Oliver E. Treyz, the colorful former president of ABC Television who in the late ’50s brought ABC into a competitive standing with the much larger NBC and CBS, died June 14 after a long illness.
Treyz, who lived for many years in Scarsdale and New York City, died at the Actors’ Fund Retirement Home in Englewood, N. J. He was 80.
Although his background was in advertising and sales, Treyz proved to be a dynamic programmer at ABC with “Maverick,” “The Rifleman,” “Cheyenne,” “77 Sunset Strip,” “Hawaiian Eye,” “Adventures in Paradise,” “The Untouchables,” “The Real McCoys” and “The Flintstones” among the hits that aired during his five-year tenure as president, 1957-62.
Despite his success, Treyz was forced to resign from ABC after public outcry over the violent content of an episode of the now-forgotten series “Bus Stop,” starring teen idol Fabian as a psychopathic killer. The program led to several congressional inquiries into TV violence.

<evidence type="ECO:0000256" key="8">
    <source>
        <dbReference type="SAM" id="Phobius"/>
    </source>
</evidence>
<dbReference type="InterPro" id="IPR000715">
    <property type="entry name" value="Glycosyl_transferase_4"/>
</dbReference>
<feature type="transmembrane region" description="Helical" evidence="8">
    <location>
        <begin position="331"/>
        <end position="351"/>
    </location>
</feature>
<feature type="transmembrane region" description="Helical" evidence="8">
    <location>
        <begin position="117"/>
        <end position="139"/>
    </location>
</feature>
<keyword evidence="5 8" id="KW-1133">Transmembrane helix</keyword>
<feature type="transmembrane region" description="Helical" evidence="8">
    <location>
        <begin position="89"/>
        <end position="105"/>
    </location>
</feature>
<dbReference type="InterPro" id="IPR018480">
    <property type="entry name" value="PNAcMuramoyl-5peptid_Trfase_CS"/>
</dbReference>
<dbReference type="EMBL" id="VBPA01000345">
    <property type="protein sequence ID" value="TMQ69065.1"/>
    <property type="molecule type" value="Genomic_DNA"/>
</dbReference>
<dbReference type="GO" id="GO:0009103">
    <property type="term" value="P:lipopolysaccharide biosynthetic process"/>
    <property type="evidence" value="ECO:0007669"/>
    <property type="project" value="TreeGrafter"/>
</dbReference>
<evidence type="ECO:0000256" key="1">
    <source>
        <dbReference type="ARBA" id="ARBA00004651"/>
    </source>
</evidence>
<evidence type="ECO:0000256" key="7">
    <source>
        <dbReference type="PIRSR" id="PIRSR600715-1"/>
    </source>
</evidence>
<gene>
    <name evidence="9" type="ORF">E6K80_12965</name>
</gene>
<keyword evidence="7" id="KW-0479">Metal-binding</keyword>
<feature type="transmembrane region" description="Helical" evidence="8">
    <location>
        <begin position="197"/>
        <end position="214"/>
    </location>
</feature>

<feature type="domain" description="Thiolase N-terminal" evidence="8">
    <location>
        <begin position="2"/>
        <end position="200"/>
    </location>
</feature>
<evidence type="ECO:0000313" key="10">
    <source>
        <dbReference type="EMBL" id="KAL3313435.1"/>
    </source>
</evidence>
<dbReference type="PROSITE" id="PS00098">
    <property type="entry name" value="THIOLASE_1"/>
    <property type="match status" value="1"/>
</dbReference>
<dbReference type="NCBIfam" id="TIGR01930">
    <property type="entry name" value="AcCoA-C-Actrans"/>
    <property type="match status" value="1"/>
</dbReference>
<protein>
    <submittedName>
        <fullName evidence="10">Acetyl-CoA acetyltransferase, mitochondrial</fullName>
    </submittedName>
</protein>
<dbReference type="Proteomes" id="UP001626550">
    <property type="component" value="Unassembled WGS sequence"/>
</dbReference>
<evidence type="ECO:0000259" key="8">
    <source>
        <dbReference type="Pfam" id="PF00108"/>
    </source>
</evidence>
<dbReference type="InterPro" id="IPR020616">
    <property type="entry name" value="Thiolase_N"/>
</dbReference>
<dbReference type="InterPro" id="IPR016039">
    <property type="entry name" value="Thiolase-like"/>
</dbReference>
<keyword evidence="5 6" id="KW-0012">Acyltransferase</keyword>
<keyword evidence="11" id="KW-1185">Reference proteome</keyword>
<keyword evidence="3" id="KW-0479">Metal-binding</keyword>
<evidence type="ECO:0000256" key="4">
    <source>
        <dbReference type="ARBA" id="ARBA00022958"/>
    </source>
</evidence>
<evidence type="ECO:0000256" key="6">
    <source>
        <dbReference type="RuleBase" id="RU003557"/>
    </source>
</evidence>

Treyz joined ABC Radio in 1948 as a presentation writer. In 1951, he became director of research and sales, and, in 1954, he became director of the radio network. Treyz left in 1954 to become the founding president of the Television Bureau of Advertising (TVB). Two years later, he returned to ABC as exec VP in charge of ABC-TV, and he became president in 1957 at the age of 39.
Following his departure from ABC, Treyz founded his own company, TV Sales, an advertising consultancy firm.
Treyz is survived by two sons, Donald of San Diego and James of Chappaqua, N.Y.; and two granddaughters. His wife, Janet, predeceased him.